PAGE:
If Satan had worked smarter instead of harder, he might have won Jesus over (see Matthew 4:1-11). One day, one brief moment, and one modest, well-placed temptation might have done the trick. Instead, he may have overplayed his hand and in forty days of fruitless effort squandered what might have been his best opportunity.
Temptation works best, I think, when it’s more subtle. My big temptations are easy to spot and easy to resist; it’s the small ones that slip easily through my defenses. The devil challenged Jesus to turn a field of stones into loaves of bread; maybe he should have suggested turning a pebble into a bagel.
Leap from the temple roof, he dared Jesus; you won’t break your neck. Maybe he should have sneaked up as a feeling of haste, tempting Jesus to jump off the porch instead of taking the long way down the stairs; you won’t break your ankle. Maybe the offer of a little local influence would have been more alluring than power over nations. Instead of the world’s wealth, maybe a nicer car or bigger house or cushier retirement would have worked.
C.S. Lewis’s novel The Screwtape Letters is a collection of letters written by a senior demon named Screwtape to his nephew, Wormwood, a younger and less experienced demon, who is charged with guiding a man (referred to as “The Patient”) toward “Our Father Below” (the devil, or Satan) and away from “the Enemy” (God).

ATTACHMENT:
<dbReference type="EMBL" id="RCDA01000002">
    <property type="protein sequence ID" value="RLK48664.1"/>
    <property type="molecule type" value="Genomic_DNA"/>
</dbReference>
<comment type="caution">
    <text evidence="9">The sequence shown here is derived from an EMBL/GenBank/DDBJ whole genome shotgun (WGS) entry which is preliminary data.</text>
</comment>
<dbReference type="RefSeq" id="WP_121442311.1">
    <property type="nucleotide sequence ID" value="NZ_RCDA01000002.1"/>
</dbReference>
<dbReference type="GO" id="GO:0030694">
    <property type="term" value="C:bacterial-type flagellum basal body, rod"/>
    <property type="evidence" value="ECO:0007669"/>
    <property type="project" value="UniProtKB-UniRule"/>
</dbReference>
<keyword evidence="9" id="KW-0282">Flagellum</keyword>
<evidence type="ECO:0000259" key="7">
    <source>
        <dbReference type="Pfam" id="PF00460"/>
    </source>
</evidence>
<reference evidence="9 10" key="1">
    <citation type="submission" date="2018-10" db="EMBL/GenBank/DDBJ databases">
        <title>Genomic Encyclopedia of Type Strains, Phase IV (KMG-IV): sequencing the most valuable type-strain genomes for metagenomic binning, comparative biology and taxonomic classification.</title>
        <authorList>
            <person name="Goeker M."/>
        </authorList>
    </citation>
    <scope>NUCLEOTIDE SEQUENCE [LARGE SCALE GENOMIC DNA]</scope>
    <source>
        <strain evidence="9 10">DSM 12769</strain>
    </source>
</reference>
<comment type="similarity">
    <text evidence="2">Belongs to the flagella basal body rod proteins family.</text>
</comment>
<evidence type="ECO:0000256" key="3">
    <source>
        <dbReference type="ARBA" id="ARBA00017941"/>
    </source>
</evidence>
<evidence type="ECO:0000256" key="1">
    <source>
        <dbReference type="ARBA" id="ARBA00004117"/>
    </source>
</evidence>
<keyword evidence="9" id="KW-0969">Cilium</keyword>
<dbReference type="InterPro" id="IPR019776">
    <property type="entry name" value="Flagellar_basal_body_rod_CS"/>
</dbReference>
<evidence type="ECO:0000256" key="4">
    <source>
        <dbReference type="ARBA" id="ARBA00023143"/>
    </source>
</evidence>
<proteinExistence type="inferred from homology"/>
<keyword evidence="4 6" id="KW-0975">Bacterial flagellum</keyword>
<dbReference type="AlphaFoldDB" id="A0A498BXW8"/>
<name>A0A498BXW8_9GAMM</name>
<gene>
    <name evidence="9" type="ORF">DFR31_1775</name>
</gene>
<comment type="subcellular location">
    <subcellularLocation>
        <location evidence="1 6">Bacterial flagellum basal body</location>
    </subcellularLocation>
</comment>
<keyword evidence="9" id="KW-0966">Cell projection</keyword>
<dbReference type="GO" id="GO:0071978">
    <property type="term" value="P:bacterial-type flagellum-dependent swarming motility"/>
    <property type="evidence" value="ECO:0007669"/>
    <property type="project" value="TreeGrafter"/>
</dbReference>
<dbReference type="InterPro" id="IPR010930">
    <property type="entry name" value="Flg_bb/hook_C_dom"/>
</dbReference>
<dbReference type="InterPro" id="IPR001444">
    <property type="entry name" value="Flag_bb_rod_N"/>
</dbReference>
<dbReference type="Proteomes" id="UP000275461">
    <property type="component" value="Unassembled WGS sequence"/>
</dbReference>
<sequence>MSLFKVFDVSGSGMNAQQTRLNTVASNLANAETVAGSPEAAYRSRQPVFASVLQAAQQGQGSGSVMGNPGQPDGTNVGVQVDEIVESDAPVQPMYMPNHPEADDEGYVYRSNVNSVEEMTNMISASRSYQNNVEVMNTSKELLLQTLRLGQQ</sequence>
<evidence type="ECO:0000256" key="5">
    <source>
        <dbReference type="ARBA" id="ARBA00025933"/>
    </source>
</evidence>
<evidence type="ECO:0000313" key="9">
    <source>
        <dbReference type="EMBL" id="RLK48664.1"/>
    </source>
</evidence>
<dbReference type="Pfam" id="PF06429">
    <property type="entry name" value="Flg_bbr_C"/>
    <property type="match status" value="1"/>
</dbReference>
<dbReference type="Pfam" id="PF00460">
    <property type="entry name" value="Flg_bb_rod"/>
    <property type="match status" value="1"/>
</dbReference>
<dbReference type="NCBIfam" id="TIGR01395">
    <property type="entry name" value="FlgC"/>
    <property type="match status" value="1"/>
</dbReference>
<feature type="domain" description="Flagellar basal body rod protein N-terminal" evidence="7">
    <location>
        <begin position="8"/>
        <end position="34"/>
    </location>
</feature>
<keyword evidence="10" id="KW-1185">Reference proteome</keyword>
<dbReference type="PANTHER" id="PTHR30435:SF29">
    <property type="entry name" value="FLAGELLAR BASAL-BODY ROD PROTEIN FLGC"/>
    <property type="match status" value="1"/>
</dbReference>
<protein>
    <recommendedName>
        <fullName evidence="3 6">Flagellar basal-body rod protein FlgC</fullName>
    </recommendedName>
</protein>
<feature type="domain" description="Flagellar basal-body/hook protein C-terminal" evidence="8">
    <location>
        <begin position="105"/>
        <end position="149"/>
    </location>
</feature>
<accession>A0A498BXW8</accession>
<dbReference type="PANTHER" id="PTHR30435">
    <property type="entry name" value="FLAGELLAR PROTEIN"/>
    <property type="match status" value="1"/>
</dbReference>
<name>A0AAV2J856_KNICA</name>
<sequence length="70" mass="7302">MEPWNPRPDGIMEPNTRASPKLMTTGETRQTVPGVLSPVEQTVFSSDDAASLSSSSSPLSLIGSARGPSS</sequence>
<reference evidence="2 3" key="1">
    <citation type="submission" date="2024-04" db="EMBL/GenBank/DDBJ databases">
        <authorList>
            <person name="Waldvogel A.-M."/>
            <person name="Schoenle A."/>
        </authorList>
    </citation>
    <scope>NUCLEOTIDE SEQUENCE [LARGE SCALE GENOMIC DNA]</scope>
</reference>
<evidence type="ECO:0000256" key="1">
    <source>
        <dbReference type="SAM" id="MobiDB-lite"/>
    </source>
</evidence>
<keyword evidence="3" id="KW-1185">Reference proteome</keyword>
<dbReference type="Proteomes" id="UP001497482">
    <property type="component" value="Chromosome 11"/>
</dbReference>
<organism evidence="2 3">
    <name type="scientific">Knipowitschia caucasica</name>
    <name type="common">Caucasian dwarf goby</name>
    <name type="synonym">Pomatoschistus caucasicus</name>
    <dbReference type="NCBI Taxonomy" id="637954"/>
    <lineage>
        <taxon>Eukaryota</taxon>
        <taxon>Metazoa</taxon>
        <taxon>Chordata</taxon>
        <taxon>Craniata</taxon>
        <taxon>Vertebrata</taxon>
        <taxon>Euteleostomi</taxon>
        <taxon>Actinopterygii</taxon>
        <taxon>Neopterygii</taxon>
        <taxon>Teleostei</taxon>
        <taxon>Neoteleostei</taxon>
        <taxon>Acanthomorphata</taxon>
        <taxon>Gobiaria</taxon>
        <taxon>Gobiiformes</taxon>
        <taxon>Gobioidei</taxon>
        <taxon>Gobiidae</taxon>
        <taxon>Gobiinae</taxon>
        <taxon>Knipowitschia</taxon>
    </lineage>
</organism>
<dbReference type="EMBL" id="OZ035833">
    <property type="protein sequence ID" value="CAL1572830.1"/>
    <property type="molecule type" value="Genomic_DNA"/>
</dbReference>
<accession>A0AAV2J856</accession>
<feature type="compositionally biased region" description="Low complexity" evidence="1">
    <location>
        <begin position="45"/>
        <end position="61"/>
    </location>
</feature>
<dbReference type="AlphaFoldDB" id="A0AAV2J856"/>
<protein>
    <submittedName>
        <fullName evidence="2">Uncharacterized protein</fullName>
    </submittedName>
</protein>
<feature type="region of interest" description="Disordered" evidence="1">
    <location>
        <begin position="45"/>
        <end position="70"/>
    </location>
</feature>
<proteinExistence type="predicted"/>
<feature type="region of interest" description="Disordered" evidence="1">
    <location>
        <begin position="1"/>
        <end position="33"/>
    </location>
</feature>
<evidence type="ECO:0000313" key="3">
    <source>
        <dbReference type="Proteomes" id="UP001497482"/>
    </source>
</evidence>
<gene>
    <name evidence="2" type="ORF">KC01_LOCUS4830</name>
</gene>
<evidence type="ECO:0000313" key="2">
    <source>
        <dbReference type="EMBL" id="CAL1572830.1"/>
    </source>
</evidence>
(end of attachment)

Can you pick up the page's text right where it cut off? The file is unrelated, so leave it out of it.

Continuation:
After the second letter, the Patient converts to Christianity, and Screwtape chastises Wormwood for allowing this to happen. Screwtape notes however, that they have the advantage of distraction, which could potentially dull his new faith.
Throughout the book a contrast develops between Wormwood and Screwtape. Wormwood, younger and more brash, wants to tempt the Patient into dramatic and extravagant sins. Screwtape, older and wiser, seeks to tempt the Patient in smaller, more subtle ways. As he says, “the safest road to hell is the gradual one – the gentle slope, soft underfoot, without sudden turnings, without milestones, without signposts.”
I’m tempted – I’ve chosen the word intentionally – to draw parallels between the temptations Jesus faced and those we face today. Remaking creation to serve our appetites, testing God, and gaining worldly power through idolatry are temptations we find all around us today, and none of us is exempt from their allure to some degree. But the temptations to which we are perhaps more vulnerable are better disguised. They are so familiar to us we hardly give them a second thought.
For example, our congregation will spend some time together on March 30 to begin identifying a major mission effort around which all of us can unite and that will identify us to the world. If it’s to be a mission that is authentic to our calling as the Church, it will focus on making disciples of Jesus Christ (that is, making new disciples instead of simply moving them from one congregation to another) and effecting significant personal, social, economic, and political transformation in the world around us. That’s our calling; that’s our mission; and our challenge is to embrace it and live it.